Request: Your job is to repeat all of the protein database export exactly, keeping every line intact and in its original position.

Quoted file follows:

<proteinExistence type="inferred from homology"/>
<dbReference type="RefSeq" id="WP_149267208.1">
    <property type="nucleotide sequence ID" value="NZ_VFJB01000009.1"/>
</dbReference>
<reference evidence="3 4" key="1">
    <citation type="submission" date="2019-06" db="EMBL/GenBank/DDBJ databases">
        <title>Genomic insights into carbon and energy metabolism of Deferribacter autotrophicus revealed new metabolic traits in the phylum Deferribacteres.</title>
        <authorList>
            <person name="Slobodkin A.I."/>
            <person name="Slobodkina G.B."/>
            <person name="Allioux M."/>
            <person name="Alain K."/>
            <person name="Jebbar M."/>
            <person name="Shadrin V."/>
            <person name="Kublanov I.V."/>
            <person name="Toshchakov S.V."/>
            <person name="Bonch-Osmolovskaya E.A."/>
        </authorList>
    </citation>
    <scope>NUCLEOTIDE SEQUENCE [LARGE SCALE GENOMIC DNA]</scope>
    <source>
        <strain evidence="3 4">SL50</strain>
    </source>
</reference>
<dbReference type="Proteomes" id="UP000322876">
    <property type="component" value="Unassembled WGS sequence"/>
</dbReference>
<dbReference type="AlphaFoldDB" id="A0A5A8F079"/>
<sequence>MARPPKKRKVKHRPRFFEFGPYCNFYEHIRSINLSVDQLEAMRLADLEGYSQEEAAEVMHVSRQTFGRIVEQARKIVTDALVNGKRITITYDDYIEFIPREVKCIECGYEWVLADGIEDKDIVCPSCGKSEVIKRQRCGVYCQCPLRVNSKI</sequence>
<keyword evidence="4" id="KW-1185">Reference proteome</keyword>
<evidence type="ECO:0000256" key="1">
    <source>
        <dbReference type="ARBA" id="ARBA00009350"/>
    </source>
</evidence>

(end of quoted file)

<proteinExistence type="inferred from homology"/>
<dbReference type="RefSeq" id="WP_149267208.1">
    <property type="nucleotide sequence ID" value="NZ_VFJB01000009.1"/>
</dbReference>
<reference evidence="3 4" key="1">
    <citation type="submission" date="2019-06" db="EMBL/GenBank/DDBJ databases">
        <title>Genomic insights into carbon and energy metabolism of Deferribacter autotrophicus revealed new metabolic traits in the phylum Deferribacteres.</title>
        <authorList>
            <person name="Slobodkin A.I."/>
            <person name="Slobodkina G.B."/>
            <person name="Allioux M."/>
            <person name="Alain K."/>
            <person name="Jebbar M."/>
            <person name="Shadrin V."/>
            <person name="Kublanov I.V."/>
            <person name="Toshchakov S.V."/>
            <person name="Bonch-Osmolovskaya E.A."/>
        </authorList>
    </citation>
    <scope>NUCLEOTIDE SEQUENCE [LARGE SCALE GENOMIC DNA]</scope>
    <source>
        <strain evidence="3 4">SL50</strain>
    </source>
</reference>
<dbReference type="Proteomes" id="UP000322876">
    <property type="component" value="Unassembled WGS sequence"/>
</dbReference>
<dbReference type="AlphaFoldDB" id="A0A5A8F079"/>
<sequence>MARPPKKRKVKHRPRFFEFGPYCNFYEHIRSINLSVDQLEAMRLADLEGYSQEEAAEVMHVSRQTFGRIVEQARKIVTDALVNGKRITITYDDYIEFIPREVKCIECGYEWVLADGIEDKDIVCPSCGKSEVIKRQRCGVYCQCPLRVNSKI</sequence>
<keyword evidence="4" id="KW-1185">Reference proteome</keyword>
<evidence type="ECO:0000256" key="1">
    <source>
        <dbReference type="ARBA" id="ARBA00009350"/>
    </source>
</evidence>